Independent Verification and Validation Facility
    Wallops Flight Facility
  • Jet Propulsion Laboratory
    Goldstone Deep Space Communications Complex
    Madrid Deep Space Communications Complex
    Canberra Deep Space Communications Complex
  • John C. Stennis Space Center
  • John F. Kennedy Space Center
  • John H. Glenn Research Center at Lewis Field
  • Langley Research Center
  • Lyndon B. Johnson Space Center
    White Sands Test Facility

In addition to the dedicated NASA facilities, the agency also maintains a presence at a number of US military facilities including Vandenberg Air Force Base and Cape Canaveral Air Force Station. These facilities are maintained and managed by both NASA and the US Air Force in the form of the Air Force Space Command.

Landmark Mission

After being founded in 1958, NASA hit the ground running. Just three years later, Alan Shepard became the first American man in space. A mere 7 years on from Shepard’s landmark mission and Neil Armstrong took his first steps on the surface of the moon. The agency’s progress over this first decade was unprecedented. It was a national effort that would see the United States catch up and surpass the efforts of the Soviet space programme.

Although the budget and national attention of that first decade has never been replicated, NASA has continued to conquer new frontiers. Today, the agency boasts a litany of historic achievements and continues to break technological boundaries in their pursuit of scientific understanding.

Historic NASA missions/programs:

  • Freedom 7 – The first of the manned Mercury missions. The mission would see Alan Shepard became the second man ever and the first American man to be launched into space on May 5, 1961.
  • Gemini 8 – The first spacecraft to successfully dock with another spacecraft in orbit. Commander Neil Armstrong and Pilot David Scott docked their Gemini 8 vehicle with the Agena Target Vehicle on March 16, 1966.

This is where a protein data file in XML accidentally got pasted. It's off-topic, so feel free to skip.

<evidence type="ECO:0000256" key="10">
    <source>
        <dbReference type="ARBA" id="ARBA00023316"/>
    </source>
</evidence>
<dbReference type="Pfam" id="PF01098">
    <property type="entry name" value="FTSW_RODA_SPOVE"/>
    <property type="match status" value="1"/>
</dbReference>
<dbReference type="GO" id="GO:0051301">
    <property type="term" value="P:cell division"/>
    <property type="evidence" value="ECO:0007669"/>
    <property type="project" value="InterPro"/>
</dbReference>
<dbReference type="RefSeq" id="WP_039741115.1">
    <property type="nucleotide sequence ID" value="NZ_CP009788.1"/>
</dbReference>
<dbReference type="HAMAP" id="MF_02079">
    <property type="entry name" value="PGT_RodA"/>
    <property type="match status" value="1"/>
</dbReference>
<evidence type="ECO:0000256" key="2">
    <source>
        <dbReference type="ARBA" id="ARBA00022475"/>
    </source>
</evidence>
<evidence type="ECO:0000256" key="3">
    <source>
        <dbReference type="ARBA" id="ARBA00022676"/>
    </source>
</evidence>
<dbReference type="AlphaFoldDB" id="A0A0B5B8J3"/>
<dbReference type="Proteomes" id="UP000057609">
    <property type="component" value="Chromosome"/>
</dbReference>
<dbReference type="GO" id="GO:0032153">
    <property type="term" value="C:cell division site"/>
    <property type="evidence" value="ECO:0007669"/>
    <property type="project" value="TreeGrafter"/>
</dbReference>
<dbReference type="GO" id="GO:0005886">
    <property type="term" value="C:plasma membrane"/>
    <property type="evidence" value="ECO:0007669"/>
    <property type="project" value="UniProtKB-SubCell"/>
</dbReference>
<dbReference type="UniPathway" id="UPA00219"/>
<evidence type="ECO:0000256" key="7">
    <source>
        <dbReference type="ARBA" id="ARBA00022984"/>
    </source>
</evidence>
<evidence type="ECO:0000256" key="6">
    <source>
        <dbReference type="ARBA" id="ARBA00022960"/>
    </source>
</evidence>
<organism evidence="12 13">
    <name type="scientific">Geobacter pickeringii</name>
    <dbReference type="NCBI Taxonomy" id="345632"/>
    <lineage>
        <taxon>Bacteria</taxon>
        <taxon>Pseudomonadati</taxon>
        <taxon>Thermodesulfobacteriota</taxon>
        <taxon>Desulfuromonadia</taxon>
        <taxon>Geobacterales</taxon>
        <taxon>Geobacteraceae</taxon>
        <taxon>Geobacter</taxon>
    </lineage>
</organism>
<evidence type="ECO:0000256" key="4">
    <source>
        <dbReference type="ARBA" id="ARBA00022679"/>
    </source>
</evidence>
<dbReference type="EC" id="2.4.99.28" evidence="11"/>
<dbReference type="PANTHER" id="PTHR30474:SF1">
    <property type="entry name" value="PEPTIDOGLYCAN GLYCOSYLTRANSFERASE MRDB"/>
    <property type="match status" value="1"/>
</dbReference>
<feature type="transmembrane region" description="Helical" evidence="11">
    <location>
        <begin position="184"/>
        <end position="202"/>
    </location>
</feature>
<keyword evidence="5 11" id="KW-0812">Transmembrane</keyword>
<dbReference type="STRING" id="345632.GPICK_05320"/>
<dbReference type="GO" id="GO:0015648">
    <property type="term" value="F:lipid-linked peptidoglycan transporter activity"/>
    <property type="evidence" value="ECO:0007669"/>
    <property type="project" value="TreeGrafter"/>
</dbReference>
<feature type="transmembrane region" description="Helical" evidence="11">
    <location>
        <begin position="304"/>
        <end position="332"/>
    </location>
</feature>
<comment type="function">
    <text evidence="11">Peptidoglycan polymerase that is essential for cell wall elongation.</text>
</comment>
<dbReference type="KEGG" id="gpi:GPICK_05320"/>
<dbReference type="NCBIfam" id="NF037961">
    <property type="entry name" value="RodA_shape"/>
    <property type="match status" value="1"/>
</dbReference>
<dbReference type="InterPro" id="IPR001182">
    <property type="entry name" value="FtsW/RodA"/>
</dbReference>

• Apollo 8 – The first manned mission to enter a lunar orbit. Apollo 8 was launched on December 21, 1968. On December 23, Frank Borman, Jim Lovell, William Anders successfully entered a lunar orbit.
  • Apollo 11 – The first mission to the moon. Neil Armstrong and Buzz Aldrin became the first men to set foot on the surface of the moon on July 20, 1969.
  • Mariner 9 – On November 14, 1971, Mariner 9 became the first spacecraft to orbit another planet, Mars. The mission only narrowly beat the Soviet Mars 2 and Mars 3 orbiters.
  • Voyager 1 – Launched on September 5, 1977, Voyager 1 made history in August 2012 becoming the first manmade object to enter interstellar space. The spacecraft will be joined in interstellar space by its twin, Voyager 2 in the coming years.
  • Mars Pathfinder – The Pathfinder mission was the first to operate a rover (the Sojourner) on the surface of Mars. The mission was launched on December 4, 1996, and touched down on the surface of Mars on July 4, 1997.
  • Kepler – The Kepler telescope was NASA’s first exoplanet hunter and was launched on March 7, 2009. The telescope scanned over 530,00 stars discovered thousands of planets. It proved definitely that our solar system was not unique and that there are potentially thousands of habitable Earth-like planets throughout our galaxy.
  • Space Shuttle program – Between April 1981 and July 2011, 135 space shuttle missions were launched on the five orbiters (Columbia, Challenger, Discovery, Atlantis and Endeavour). The shuttles travelled a combined 826.7 million kilometres (513.7 million miles) carrying 103,930 kilograms (229,132 pounds) of cargo and 833 crewmembers.

Over its 60 years of exploration, NASA has proposed, launched and completed more landmark missions than any other. The agency has, in many ways become the benchmark for space exploration efforts. Although in recent years their crewed space programme has struggled, their exploration divisions have continued to push technological boundaries with missions like the Mars Curiosity rover and the Parker Solar Probe.